CONCERT REVIEW: Guitars 4 Vets

BY JOE PAONE MATH ROCK CORRESPONDENT It takes a lot to extricate me from the warm embrace of South Philadelphia and into our metro area’s nether regions. It takes even more to *move* me when I’ve found myself in those remote outposts. But there I was Saturday night, motoring on the dark roads of Bucks County up to its comfy little seat, Doylestown, for a show that I dare say I shan’t forget for some time.

The great local institution Siren Records was hosting a benefit to aid  Guitars for Vets, a highly worthy non-profit organization that, in its own words, “enhances the lives of ailing and injured military veterans by providing them with guitars and music instruction. Through self-expression and the healing power of music, it is our intent to restore the feelings of joy and purpose that can be lost after suffering trauma.”

Bill Hagar, the leader of the local chapter of G4V and a volunteer at the  Coatesville Veterans Administration Medical Center, warmly greeted a goodly number of visitors at the door. In addition to over $200 in cash donations, Bill went home with eight donated guitars. Additionally,  Martin Guitars gave $1,200 worth of guitar strings to this great cause.

So that was the good works portion of the evening. Now, about the bands.

In my never-ending quest to find rock music that sends shivers up my spine, I’ve found myself looking beyond the glut of in-town soft rockers and happily chirping pixies, and acutely following some little-known bands from Bucks and Montgomery counties. These bands aren’t necessarily the epitome of hip, but they sure do bring the rock with absolutely no affectation or pretension, but rather with little more than good gear, talent and steadfast conviction.

Four such bands comprised the bill here. That shouldn’t have come as a big surprise, because the show was curated by the erudite Sam Pinola. One of the OGs of the 80s/90s Bensalem DIY punk scene, Pinola is a pivotal figure in this Suburban Rock Renaissance, due to his musicianship, his recording studio, and his unwavering support of this ever-emerging scene.

The Breaks [pictured, above], out of Lansdale, led things off by announcing that their name will no longer be The Breaks because of legal action brought against them. Whatever these guys will be called in the future, they’re worth checking out. An intriguing mix of, let’s say, Blue Oyster Cult and Bryan Adams (or, as Pinola describes them, “punk rock CCR”), they were by default the closest thing to a guitar pop-rock act of the evening. It was great just to hear the blue-collar Philadelphia accent of the band’s muscle-shirted, baseball-hatted, sardonic singer/guitarist CJ Morgan between tunes, and then see these really solid songs develop in front of me.

The Mahlors, out of “Bucks County,” scared me because they were billed as “reggae ska,” which generally skeeves me out. But their music wasn’t that annoying perky danceable shit, and no horn section was to be found. Instead, their music leaned more toward psych and dub, which hit my pleasure centers. Put a gun to my head (go ahead, do it) and I’d concede that they were my least favorite band of the night, which is kind of like saying my least favorite Sixers legend is Mo Cheeks. In other words, very good, well-played stuff in a genre that’s not usually up my alley.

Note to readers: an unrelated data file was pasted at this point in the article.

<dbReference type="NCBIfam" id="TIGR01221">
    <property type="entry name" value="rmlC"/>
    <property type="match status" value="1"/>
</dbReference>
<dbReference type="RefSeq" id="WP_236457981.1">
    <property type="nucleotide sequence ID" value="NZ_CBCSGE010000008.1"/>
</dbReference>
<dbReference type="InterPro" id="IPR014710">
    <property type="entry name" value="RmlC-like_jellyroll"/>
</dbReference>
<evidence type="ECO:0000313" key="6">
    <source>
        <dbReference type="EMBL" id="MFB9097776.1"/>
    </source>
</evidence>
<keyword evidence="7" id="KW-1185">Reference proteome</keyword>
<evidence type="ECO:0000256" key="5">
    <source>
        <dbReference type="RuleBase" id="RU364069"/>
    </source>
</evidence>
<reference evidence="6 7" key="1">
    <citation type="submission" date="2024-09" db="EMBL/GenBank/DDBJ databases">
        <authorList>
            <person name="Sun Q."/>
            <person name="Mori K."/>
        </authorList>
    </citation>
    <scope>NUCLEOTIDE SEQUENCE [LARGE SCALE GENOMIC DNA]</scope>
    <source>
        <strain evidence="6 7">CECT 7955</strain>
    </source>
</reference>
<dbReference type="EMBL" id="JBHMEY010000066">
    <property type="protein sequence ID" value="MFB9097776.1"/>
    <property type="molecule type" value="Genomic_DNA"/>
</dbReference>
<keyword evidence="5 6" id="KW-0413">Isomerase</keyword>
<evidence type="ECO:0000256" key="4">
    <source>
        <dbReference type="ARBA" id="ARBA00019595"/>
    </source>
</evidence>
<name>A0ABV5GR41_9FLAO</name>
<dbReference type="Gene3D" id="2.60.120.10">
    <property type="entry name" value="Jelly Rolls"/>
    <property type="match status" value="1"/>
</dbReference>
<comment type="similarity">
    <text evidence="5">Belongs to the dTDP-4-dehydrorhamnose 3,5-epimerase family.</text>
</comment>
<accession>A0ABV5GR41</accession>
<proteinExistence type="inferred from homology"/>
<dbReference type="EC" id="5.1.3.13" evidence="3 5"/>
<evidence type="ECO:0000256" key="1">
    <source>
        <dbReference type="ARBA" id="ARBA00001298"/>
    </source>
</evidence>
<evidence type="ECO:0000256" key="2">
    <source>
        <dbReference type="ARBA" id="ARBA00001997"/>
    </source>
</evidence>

One of the best bands in the Philadelphia area (at the very least) was on next: Doylestown’s absolutely astounding  Carved Up. When I saw them in the past, they recalled the post-hardcore sass of early Rye Coalition. But at Siren, there was no microphone to be seen, as apparently the singer recently left the band under what sounded like ugly circumstances. Here’s the thing: Carved Up is even *better* as an instrumental guitar/bass/drums trio, channeling early Don Caballero and, especially, the mathy Baltimore visionaries Oxes, whom Carved Up guitarist/bassist Nick Norvilis called “my jam” in a post-show note. Intense, ridiculously tight as shit, visually striking, cathartic… if you ever liked anything on Touch and Go Records, you will eat this band up. And unlike a lot of “post-rock” bands of their ilk, Carved Up never gets boring or mellow. Their music grabs your body and mind and just incessantly pummels them into happy submission. Judging from their insanely great, best-I’ve-heard-them-yet set at Siren, their finest work likely lies ahead of them. I can’t rave about this band enough.

Finally, Pinola’s terrific punk-rock trio Ghosts in the Valley took the stage. Suffice to say that these cats represent everything that is good about music. If I told you there was a band that expertly mixed the sounds of Shellac, Silkworm and Fugazi and somehow didn’t sound derivative of any of them, you’d get these guys. Fresh off recording its latest album (which unfortunately does not feature their new drummer) with Steve Albini, Ghosts in the Valley are a totemic band in need of a much wider audience, especially in Philadelphia proper.

Because I was in a great record store, I also ended up buying $60 worth of sweet vinyl.

And I stopped at the Somerton Wawa on the way home and got an unexpectedly delicious turkey hoagie.

Driving is cool sometimes.